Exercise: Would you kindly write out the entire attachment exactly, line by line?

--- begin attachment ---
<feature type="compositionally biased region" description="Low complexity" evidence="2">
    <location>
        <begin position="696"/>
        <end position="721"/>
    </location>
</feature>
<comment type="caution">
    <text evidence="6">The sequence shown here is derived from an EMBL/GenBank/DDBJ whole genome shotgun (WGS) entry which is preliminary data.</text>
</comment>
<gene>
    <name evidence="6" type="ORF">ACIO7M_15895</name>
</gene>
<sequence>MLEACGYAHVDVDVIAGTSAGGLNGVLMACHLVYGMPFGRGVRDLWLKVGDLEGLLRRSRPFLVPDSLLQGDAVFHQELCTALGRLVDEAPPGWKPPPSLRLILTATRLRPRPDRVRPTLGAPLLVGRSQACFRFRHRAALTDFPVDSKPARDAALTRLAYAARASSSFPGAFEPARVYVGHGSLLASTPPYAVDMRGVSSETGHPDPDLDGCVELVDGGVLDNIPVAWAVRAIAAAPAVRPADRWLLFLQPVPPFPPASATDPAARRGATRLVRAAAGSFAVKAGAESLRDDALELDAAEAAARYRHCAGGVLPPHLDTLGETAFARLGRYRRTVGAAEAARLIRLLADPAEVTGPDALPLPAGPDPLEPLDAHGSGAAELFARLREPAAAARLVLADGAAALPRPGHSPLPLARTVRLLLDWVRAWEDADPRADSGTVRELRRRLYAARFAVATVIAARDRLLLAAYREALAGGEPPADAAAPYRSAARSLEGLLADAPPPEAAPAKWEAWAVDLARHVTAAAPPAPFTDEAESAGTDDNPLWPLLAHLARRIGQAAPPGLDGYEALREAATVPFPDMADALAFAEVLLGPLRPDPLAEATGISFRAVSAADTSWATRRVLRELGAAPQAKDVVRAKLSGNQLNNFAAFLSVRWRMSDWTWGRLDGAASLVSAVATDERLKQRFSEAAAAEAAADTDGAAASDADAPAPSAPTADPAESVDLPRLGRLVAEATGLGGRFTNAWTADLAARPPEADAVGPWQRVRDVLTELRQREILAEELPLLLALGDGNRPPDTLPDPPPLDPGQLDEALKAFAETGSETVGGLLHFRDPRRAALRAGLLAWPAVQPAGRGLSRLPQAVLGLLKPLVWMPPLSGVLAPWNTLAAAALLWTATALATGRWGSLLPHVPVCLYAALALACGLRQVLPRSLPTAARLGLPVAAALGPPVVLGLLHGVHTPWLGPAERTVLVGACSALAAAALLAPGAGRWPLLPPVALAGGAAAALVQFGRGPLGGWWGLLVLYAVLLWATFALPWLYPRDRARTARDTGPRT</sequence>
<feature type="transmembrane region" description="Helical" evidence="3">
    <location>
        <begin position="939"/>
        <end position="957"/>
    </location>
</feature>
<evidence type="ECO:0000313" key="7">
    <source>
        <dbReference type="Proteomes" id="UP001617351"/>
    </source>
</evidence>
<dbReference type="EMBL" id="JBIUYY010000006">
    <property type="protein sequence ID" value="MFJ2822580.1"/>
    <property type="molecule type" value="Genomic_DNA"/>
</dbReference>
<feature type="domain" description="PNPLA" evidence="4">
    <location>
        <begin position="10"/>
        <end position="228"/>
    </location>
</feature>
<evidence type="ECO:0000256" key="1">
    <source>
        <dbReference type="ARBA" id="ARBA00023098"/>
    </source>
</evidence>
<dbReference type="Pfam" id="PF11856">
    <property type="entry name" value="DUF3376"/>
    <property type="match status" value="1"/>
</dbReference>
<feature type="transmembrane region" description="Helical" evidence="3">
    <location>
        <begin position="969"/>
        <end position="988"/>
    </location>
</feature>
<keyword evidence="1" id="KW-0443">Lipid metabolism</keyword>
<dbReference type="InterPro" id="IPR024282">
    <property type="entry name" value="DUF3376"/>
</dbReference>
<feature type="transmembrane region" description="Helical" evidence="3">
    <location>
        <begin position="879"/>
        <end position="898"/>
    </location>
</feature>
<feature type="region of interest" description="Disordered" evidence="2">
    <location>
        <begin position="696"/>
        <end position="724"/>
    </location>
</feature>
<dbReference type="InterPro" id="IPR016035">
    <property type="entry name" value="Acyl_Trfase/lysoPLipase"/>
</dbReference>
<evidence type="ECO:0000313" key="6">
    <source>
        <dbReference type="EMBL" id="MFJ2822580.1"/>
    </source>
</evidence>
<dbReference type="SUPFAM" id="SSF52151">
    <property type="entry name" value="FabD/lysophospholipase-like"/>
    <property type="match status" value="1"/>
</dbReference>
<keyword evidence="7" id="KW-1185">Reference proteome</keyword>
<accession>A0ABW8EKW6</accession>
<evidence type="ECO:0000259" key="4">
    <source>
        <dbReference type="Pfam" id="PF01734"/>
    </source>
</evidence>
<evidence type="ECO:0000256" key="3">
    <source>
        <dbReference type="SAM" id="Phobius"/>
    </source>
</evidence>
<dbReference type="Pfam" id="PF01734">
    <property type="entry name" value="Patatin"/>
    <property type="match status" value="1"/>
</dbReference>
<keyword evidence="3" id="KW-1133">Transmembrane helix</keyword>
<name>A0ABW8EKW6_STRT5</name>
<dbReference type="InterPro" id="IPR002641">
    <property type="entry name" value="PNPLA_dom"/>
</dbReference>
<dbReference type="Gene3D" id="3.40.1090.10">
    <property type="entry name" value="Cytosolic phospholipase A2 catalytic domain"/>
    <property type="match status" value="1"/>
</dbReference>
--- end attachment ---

<feature type="compositionally biased region" description="Low complexity" evidence="2">
    <location>
        <begin position="696"/>
        <end position="721"/>
    </location>
</feature>
<comment type="caution">
    <text evidence="6">The sequence shown here is derived from an EMBL/GenBank/DDBJ whole genome shotgun (WGS) entry which is preliminary data.</text>
</comment>
<gene>
    <name evidence="6" type="ORF">ACIO7M_15895</name>
</gene>
<sequence>MLEACGYAHVDVDVIAGTSAGGLNGVLMACHLVYGMPFGRGVRDLWLKVGDLEGLLRRSRPFLVPDSLLQGDAVFHQELCTALGRLVDEAPPGWKPPPSLRLILTATRLRPRPDRVRPTLGAPLLVGRSQACFRFRHRAALTDFPVDSKPARDAALTRLAYAARASSSFPGAFEPARVYVGHGSLLASTPPYAVDMRGVSSETGHPDPDLDGCVELVDGGVLDNIPVAWAVRAIAAAPAVRPADRWLLFLQPVPPFPPASATDPAARRGATRLVRAAAGSFAVKAGAESLRDDALELDAAEAAARYRHCAGGVLPPHLDTLGETAFARLGRYRRTVGAAEAARLIRLLADPAEVTGPDALPLPAGPDPLEPLDAHGSGAAELFARLREPAAAARLVLADGAAALPRPGHSPLPLARTVRLLLDWVRAWEDADPRADSGTVRELRRRLYAARFAVATVIAARDRLLLAAYREALAGGEPPADAAAPYRSAARSLEGLLADAPPPEAAPAKWEAWAVDLARHVTAAAPPAPFTDEAESAGTDDNPLWPLLAHLARRIGQAAPPGLDGYEALREAATVPFPDMADALAFAEVLLGPLRPDPLAEATGISFRAVSAADTSWATRRVLRELGAAPQAKDVVRAKLSGNQLNNFAAFLSVRWRMSDWTWGRLDGAASLVSAVATDERLKQRFSEAAAAEAAADTDGAAASDADAPAPSAPTADPAESVDLPRLGRLVAEATGLGGRFTNAWTADLAARPPEADAVGPWQRVRDVLTELRQREILAEELPLLLALGDGNRPPDTLPDPPPLDPGQLDEALKAFAETGSETVGGLLHFRDPRRAALRAGLLAWPAVQPAGRGLSRLPQAVLGLLKPLVWMPPLSGVLAPWNTLAAAALLWTATALATGRWGSLLPHVPVCLYAALALACGLRQVLPRSLPTAARLGLPVAAALGPPVVLGLLHGVHTPWLGPAERTVLVGACSALAAAALLAPGAGRWPLLPPVALAGGAAAALVQFGRGPLGGWWGLLVLYAVLLWATFALPWLYPRDRARTARDTGPRT</sequence>
<feature type="transmembrane region" description="Helical" evidence="3">
    <location>
        <begin position="939"/>
        <end position="957"/>
    </location>
</feature>
<evidence type="ECO:0000313" key="7">
    <source>
        <dbReference type="Proteomes" id="UP001617351"/>
    </source>
</evidence>
<dbReference type="EMBL" id="JBIUYY010000006">
    <property type="protein sequence ID" value="MFJ2822580.1"/>
    <property type="molecule type" value="Genomic_DNA"/>
</dbReference>
<feature type="domain" description="PNPLA" evidence="4">
    <location>
        <begin position="10"/>
        <end position="228"/>
    </location>
</feature>
<evidence type="ECO:0000256" key="1">
    <source>
        <dbReference type="ARBA" id="ARBA00023098"/>
    </source>
</evidence>
<dbReference type="Pfam" id="PF11856">
    <property type="entry name" value="DUF3376"/>
    <property type="match status" value="1"/>
</dbReference>
<feature type="transmembrane region" description="Helical" evidence="3">
    <location>
        <begin position="969"/>
        <end position="988"/>
    </location>
</feature>
<keyword evidence="1" id="KW-0443">Lipid metabolism</keyword>
<dbReference type="InterPro" id="IPR024282">
    <property type="entry name" value="DUF3376"/>
</dbReference>
<feature type="transmembrane region" description="Helical" evidence="3">
    <location>
        <begin position="879"/>
        <end position="898"/>
    </location>
</feature>
<feature type="region of interest" description="Disordered" evidence="2">
    <location>
        <begin position="696"/>
        <end position="724"/>
    </location>
</feature>
<dbReference type="InterPro" id="IPR016035">
    <property type="entry name" value="Acyl_Trfase/lysoPLipase"/>
</dbReference>
<evidence type="ECO:0000313" key="6">
    <source>
        <dbReference type="EMBL" id="MFJ2822580.1"/>
    </source>
</evidence>
<dbReference type="SUPFAM" id="SSF52151">
    <property type="entry name" value="FabD/lysophospholipase-like"/>
    <property type="match status" value="1"/>
</dbReference>
<keyword evidence="7" id="KW-1185">Reference proteome</keyword>
<accession>A0ABW8EKW6</accession>
<evidence type="ECO:0000259" key="4">
    <source>
        <dbReference type="Pfam" id="PF01734"/>
    </source>
</evidence>
<evidence type="ECO:0000256" key="3">
    <source>
        <dbReference type="SAM" id="Phobius"/>
    </source>
</evidence>
<dbReference type="Pfam" id="PF01734">
    <property type="entry name" value="Patatin"/>
    <property type="match status" value="1"/>
</dbReference>
<keyword evidence="3" id="KW-1133">Transmembrane helix</keyword>
<name>A0ABW8EKW6_STRT5</name>
<dbReference type="InterPro" id="IPR002641">
    <property type="entry name" value="PNPLA_dom"/>
</dbReference>
<dbReference type="Gene3D" id="3.40.1090.10">
    <property type="entry name" value="Cytosolic phospholipase A2 catalytic domain"/>
    <property type="match status" value="1"/>
</dbReference>